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Old 23-11-2007, 04:18   #1
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Osprey Tilt-Rotor flies first SAR mission

CV-22 “Osprey” flies first search and recovery mission
CV-22 Osprey flies first search and recovery mission

Though the Osprey was primarily built to be an amphibious assault transport of troops, equipment and supplies from assault ships and land bases, it has proved it can be versatile on search and rescue missions. The Osprey incorporates features of a helicopter and a fixed-wing plane.

The Osprey is a tilt-rotor aircraft which can operate as a helicopter when taking off and landing vertically. Once airborne, the CV-22 converts to a high-speed, fuel-efficient turboprop airplane.

The Osprey can fly at 316 miles per hour in airplane mode and 115 miles per hour in helicopter mode. The aircraft's ceiling is 26,000 feet and it can hold 10,000 pounds of cargo. The aircraft is used by the Air Force, Marines and the Navy.
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Old 23-11-2007, 04:38   #2
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Mr

Gord,

I used to see these strange birds flying low and slow near the St. Mary's River in southern Maryland. They must have been testing them at Pateuxent River NAS. I wonder if they can hover like a copter in order to retrieve swimmers.

I'm recovering from an emergency appendectomy right now. If I had been crewing on a boat in the recent Caribbean 1500, I would have been 2-3 days north of Tortola at the time I was actually operated on. I've been wondering if a copter could have reached me that far out.
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Old 23-11-2007, 05:24   #3
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The V-22 "Osprey" is a tiltrotor aircraft that combines the vertical takeoff, hover, and vertical landing qualities of a helicopter with the long-range, fuel efficiency and speed characteristics of a turboprop aircraft.
The CV-22 has the capability to fly at turboprop speeds like a C-130 (Hercules), pull into helicopter mode and land like an MH-53J/M (Pave Low).
The Osprey has a range of 2,289 nm (4,239 km) self-deployment, and also has air-to-air refueling capability.
I don't think (but not certain) that the USCG has deployed the Osprey.
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Old 23-11-2007, 07:03   #4
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So far just Navy (Marines) and a small air force contract.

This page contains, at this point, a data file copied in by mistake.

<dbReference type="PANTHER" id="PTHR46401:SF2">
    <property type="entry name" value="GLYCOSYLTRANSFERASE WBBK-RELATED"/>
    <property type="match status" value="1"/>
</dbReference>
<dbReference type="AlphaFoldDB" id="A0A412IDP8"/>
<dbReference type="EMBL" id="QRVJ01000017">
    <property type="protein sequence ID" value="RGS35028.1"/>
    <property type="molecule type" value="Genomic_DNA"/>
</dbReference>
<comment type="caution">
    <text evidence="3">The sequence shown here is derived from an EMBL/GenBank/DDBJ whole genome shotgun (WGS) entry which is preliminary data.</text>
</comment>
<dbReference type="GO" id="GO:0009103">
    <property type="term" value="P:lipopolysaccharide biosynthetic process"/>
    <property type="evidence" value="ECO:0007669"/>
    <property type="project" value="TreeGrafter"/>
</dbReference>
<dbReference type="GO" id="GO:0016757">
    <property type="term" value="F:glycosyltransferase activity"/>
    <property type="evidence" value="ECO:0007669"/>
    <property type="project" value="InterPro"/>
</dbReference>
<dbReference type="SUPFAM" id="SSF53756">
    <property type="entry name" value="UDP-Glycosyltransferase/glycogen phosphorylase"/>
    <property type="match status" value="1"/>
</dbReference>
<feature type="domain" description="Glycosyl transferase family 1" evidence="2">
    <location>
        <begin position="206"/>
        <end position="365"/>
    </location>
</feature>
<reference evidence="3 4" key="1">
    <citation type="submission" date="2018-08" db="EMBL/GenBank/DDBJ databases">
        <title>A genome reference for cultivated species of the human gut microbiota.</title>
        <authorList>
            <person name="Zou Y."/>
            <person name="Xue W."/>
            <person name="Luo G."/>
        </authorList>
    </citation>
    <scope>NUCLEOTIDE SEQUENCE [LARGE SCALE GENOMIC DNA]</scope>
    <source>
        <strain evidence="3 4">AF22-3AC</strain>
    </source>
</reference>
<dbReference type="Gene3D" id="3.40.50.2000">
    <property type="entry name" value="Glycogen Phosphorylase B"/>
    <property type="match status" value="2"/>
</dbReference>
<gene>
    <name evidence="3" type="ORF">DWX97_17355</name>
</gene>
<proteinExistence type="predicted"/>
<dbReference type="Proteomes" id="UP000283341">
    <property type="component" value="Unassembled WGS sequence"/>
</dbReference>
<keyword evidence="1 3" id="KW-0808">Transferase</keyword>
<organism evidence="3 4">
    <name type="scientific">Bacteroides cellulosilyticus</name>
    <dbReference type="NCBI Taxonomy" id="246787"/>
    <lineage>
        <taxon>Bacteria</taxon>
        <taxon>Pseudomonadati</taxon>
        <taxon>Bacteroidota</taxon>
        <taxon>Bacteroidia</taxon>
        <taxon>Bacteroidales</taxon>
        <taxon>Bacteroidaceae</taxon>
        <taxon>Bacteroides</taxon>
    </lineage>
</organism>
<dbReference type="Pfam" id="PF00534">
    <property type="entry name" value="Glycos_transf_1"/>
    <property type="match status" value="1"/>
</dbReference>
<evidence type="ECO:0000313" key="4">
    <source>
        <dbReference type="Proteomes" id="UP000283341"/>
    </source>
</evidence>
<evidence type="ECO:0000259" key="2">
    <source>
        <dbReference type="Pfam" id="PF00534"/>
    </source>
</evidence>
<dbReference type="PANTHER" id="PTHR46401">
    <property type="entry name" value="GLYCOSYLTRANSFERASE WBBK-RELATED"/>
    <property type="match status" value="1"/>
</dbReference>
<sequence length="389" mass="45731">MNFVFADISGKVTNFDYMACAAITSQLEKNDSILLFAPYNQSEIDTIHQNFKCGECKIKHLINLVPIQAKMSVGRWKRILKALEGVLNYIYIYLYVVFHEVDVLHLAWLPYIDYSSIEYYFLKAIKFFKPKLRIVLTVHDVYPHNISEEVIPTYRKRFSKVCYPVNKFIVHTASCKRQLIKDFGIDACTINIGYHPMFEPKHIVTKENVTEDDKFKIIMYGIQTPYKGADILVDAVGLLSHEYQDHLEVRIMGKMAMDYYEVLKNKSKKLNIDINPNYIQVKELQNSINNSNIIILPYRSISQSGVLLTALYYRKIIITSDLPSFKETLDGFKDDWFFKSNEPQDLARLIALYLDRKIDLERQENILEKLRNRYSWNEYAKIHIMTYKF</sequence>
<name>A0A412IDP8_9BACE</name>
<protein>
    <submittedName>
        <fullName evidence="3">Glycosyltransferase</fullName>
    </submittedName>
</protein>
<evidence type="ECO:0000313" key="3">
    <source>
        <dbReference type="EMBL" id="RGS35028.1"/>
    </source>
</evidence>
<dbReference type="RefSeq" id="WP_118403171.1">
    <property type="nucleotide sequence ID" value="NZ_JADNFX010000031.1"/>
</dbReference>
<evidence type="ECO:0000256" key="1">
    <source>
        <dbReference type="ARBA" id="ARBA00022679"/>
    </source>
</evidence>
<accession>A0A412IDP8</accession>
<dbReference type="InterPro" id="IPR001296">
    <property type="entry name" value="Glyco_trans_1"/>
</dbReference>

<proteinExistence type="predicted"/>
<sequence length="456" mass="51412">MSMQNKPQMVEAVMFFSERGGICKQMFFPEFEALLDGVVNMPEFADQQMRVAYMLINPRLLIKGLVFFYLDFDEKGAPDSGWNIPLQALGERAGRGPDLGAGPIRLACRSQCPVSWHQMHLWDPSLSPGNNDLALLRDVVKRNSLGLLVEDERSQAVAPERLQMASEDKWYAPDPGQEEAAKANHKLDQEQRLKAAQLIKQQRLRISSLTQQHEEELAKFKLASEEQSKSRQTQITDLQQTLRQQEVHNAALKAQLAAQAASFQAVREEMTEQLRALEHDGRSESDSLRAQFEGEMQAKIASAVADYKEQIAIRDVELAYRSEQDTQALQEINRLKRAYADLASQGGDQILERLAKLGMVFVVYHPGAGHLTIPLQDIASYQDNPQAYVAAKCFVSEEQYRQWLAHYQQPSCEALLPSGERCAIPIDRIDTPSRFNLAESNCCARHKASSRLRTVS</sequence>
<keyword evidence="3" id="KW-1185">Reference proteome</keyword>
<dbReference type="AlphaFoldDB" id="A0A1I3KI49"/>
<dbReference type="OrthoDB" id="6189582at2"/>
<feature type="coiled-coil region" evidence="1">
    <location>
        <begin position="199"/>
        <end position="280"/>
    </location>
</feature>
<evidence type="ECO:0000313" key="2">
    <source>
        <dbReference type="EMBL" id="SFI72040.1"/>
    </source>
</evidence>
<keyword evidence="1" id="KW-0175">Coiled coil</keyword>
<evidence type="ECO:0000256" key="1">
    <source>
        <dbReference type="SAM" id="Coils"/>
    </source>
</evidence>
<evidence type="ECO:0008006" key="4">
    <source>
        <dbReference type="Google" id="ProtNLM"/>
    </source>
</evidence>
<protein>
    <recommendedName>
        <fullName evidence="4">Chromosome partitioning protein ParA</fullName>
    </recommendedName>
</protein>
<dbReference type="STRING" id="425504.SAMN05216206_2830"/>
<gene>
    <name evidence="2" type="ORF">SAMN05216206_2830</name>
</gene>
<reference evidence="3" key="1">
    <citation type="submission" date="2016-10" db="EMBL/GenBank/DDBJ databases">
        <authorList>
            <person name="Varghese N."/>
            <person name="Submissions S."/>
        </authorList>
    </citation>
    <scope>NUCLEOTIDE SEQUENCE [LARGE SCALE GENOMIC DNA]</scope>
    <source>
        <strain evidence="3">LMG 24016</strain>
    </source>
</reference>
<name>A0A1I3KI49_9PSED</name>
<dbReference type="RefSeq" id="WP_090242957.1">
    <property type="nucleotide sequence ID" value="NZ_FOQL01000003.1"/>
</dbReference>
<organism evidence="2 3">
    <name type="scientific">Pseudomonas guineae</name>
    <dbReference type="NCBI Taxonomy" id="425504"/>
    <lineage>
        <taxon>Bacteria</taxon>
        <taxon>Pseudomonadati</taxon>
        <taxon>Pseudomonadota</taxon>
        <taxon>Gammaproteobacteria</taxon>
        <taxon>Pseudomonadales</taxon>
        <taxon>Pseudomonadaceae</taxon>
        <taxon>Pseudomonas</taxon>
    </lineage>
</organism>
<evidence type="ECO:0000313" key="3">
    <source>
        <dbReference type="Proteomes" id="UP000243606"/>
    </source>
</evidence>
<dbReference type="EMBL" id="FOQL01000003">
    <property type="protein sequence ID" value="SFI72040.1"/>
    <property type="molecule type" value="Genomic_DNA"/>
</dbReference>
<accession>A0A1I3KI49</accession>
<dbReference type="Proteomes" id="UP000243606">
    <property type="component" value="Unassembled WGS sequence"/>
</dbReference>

Every once in a while one flys over my house here in Florida. They must be making improvements since the noise level these things make is steadily decreasing. Early Flights were so loud you could hear them coming minutes before you could see them. Recent flights sound more like a fixed wing aircraft.
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Old 23-11-2007, 07:16   #5
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I’ve lusted after one, ever since I first saw one in the early 90's (prototype?).
What a live-aboard cruising vessel.
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Old 23-11-2007, 07:18   #6
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Like all VTOL aircraft, this one has had it's share of accidents too. I'd probably be willing to trust it if I had no other choice, but honestly, I don't think I'd ever get off of a floating boat onto one of these until they've been operating for quite a bit longer and their record is better. (Yes helicopters had their share of accidents too, when they were first developed, but they've gotten things down pretty good now as long as things stay maintained and the pilot doesn't fall asleep.)
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Old 23-11-2007, 08:41   #7
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The Osprey is a project that not one of the services wanted or needed, even the entire joint Chiefs of Staff recommended its termination many times during development and early deployment... it was forced on them by local/ national political pressure. It remained the least "safe" and one of the more difficult systems to fly and maintain. I sure would not want one flying over my head!!!

The ground wash would probably sink most smaller boats... under 40 feet and it is unlikely they could effectively hover and extract in any conditions with winds. In military service they only have one rear machine gun and can not defend themselves in-spite of the fact they make one of the easiest aircraft to target and take down. Lots of single point failure locations with minimal protection even if it were not from hostile fire. While it can fly faster than a typical helicopter after transistion... a bit over 400MPH last I knew... it is ineffective and difficult to control at low altitudes and 400MPH at reasonable altitudes makes it an easy target.. standard helicopters can get low and still use max speed to present the minimal target acquisition time... still not very good in a desert but very effective in a jungle or many urban areas... something the Osprey is not capable of.

It does resemble some of the old 50' 60's Mechanics Illustrated magazine concept of the personal transporters to replace cars. Still it is a very interesting thing to look at... from a safe distance
BTW, I'm a former aero engineer in past life McDonnell Douglas / Boeing
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Old 23-11-2007, 10:12   #8
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I would take a rescue from one over swimming for it. Like all new things, it will get better with time.
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Old 23-11-2007, 11:15   #9